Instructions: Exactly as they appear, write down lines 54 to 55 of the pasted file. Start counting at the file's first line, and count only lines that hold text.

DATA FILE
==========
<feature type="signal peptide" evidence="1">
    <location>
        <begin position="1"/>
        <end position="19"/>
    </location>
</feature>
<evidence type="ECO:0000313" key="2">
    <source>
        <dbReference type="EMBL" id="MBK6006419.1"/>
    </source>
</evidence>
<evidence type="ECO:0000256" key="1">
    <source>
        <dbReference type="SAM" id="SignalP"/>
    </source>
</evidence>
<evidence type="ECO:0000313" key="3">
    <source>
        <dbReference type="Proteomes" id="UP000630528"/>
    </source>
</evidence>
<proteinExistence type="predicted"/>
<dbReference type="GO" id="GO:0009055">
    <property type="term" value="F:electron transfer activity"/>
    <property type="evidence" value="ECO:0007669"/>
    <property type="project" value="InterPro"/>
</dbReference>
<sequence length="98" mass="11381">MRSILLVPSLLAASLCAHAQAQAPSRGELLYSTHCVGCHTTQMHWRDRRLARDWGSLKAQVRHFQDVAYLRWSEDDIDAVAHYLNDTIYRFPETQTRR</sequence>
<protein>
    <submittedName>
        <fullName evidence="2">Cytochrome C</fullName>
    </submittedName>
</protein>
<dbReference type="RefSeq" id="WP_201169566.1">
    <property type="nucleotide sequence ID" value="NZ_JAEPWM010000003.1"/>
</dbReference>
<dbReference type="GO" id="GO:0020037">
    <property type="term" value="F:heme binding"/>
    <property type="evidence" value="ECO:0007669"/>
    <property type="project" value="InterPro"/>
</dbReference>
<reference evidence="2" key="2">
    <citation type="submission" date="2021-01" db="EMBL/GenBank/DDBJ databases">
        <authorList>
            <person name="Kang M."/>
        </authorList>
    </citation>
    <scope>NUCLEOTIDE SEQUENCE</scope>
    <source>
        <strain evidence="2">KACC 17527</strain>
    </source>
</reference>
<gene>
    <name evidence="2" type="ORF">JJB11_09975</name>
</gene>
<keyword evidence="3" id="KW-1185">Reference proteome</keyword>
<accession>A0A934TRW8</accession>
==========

    <name evidence="2" type="ORF">JJB11_09975</name>
</gene>